Kia Rio

Kia Rio review


Manufacturer price from:£12,645
What Car? Target Price£12,172
Review continues below...

Driving position and dashboard

The driver’s seat has plenty of adjustment both forwards and backwards and up and down. Factor in the extensive rake and reach steering wheel adjustment, and you shouldn’t find it hard to get comfy, no matter what size you are. Adjustable lumbar support isn’t available, but this isn’t uncommon in superminis. The gearstick falls easily to hand and has a positive shift action, and the primary controls – lights, ventilation system and infotainment – are all easy to operate on the go.

Visibility, parking sensors and cameras

Thanks to relatively slim front pillars, forward visibility is good even when pulling out of awkward junctions. You also get a good view out of the side windows due to a window line that stays quite flat instead of sweeping upward like some rivals. The rear view is less impressive – the rear window is rounded at the sides, which, coupled to thick rear pillars, makes reversing tricky. Thankfully, all bar base ‘1’ models get reversing sensors and a rear view camera.

Kia Rio

Sat nav and infotainment

Base models get Bluetooth connectivity and a small 3.8in display that we suspect will be hard to read on the move. Move up to ‘2’ trim and this is upgraded to a 5.0in colour display with a 3.5in information display between the speedo and rev-counter along with USB charging ports front and rear.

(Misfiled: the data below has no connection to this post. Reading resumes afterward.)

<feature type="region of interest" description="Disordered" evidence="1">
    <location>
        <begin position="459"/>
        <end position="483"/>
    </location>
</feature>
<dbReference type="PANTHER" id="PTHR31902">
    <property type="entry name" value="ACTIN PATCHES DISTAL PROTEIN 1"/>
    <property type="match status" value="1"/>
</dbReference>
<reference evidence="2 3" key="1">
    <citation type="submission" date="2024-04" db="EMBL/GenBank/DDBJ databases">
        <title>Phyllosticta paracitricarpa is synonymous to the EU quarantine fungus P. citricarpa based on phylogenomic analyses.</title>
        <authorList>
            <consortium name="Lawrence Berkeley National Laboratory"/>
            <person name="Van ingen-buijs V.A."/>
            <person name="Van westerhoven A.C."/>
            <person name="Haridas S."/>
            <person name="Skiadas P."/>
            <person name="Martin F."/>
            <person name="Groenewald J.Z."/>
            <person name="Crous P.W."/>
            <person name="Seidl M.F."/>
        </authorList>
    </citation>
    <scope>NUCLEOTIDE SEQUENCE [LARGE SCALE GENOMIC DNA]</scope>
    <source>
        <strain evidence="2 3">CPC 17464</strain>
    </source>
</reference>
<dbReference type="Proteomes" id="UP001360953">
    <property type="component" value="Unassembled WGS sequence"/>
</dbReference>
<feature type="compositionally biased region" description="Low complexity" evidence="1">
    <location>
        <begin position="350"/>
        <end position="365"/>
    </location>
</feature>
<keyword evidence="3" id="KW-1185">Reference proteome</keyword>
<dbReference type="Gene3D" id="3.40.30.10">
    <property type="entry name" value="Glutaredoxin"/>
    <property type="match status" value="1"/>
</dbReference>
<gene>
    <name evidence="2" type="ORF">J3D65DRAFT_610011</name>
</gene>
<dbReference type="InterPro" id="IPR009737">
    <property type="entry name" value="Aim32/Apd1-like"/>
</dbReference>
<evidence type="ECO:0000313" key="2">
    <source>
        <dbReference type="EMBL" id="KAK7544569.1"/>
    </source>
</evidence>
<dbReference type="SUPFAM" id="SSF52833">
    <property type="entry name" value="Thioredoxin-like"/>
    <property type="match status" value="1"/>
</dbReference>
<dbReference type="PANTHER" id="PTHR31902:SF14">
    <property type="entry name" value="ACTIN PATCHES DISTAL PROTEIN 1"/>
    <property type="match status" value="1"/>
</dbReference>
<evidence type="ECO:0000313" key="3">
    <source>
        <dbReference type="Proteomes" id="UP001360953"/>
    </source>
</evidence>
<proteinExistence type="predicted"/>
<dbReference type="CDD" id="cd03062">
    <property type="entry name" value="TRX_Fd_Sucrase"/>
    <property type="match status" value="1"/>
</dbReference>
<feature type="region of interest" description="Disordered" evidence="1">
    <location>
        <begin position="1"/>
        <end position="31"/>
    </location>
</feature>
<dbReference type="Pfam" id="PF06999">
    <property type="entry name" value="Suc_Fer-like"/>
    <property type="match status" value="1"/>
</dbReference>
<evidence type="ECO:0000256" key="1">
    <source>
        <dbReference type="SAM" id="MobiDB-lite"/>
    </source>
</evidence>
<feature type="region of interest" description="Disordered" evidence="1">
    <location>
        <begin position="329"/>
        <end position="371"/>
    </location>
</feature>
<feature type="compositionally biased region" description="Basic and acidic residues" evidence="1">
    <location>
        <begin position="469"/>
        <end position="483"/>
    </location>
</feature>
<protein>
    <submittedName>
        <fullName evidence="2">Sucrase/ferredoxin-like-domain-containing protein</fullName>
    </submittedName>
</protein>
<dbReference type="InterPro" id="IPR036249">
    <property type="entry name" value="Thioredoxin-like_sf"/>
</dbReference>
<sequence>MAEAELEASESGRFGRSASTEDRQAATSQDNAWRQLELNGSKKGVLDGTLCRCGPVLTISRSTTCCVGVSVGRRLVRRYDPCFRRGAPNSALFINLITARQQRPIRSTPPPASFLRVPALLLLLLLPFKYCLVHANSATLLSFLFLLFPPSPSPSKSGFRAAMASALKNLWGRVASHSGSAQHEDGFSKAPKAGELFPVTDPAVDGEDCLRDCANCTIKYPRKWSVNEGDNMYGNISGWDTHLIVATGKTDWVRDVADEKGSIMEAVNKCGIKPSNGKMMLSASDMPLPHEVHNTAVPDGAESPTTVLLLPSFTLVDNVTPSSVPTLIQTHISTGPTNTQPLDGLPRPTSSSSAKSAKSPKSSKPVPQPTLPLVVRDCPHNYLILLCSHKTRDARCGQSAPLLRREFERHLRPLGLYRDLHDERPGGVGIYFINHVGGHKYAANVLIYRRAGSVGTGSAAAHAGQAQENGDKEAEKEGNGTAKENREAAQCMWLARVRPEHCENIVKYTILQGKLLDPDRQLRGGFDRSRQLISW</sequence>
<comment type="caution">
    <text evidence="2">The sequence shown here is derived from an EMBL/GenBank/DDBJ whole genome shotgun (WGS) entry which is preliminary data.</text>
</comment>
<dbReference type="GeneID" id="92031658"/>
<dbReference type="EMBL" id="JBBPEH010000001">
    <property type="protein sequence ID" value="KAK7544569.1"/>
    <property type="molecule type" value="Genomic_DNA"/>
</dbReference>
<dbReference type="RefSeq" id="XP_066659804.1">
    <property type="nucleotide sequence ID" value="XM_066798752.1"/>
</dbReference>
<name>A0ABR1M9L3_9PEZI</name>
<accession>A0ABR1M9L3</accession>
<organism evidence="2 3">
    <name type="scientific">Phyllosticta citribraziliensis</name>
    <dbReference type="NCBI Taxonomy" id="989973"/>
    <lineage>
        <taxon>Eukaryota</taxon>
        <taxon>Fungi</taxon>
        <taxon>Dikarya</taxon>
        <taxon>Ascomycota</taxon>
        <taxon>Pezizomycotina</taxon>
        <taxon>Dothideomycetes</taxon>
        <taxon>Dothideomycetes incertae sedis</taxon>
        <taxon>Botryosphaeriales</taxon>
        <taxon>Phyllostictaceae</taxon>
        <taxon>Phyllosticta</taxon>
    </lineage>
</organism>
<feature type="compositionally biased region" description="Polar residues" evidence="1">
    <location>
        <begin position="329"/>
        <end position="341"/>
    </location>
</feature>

Only when you jump up to top-spec ‘3’ models do you get a touchscreen system with sat-nav. This 7.0in system is clear, easy to use with logical menus and also comes with Apple CarPlay and Android Auto. Irritatingly, you can’t have this system as an option on lower spec cars, forcing you to spend an awful lot of money to get it.


Like many rivals, a low price means you aren’t going to find acres of soft-touch plastic or premium trim pieces. With the exception of a soft dash pad, all of the plastics are hard to the touch. Although there’s nothing wrong with that, we did find the door trims looked slightly cheap with their scratchy, shiny finish. A Skoda Fabia proves that even the hard stuff can still look appealing. That said, it certainly feels built to last and the switches feel nicely damped when you operate them.


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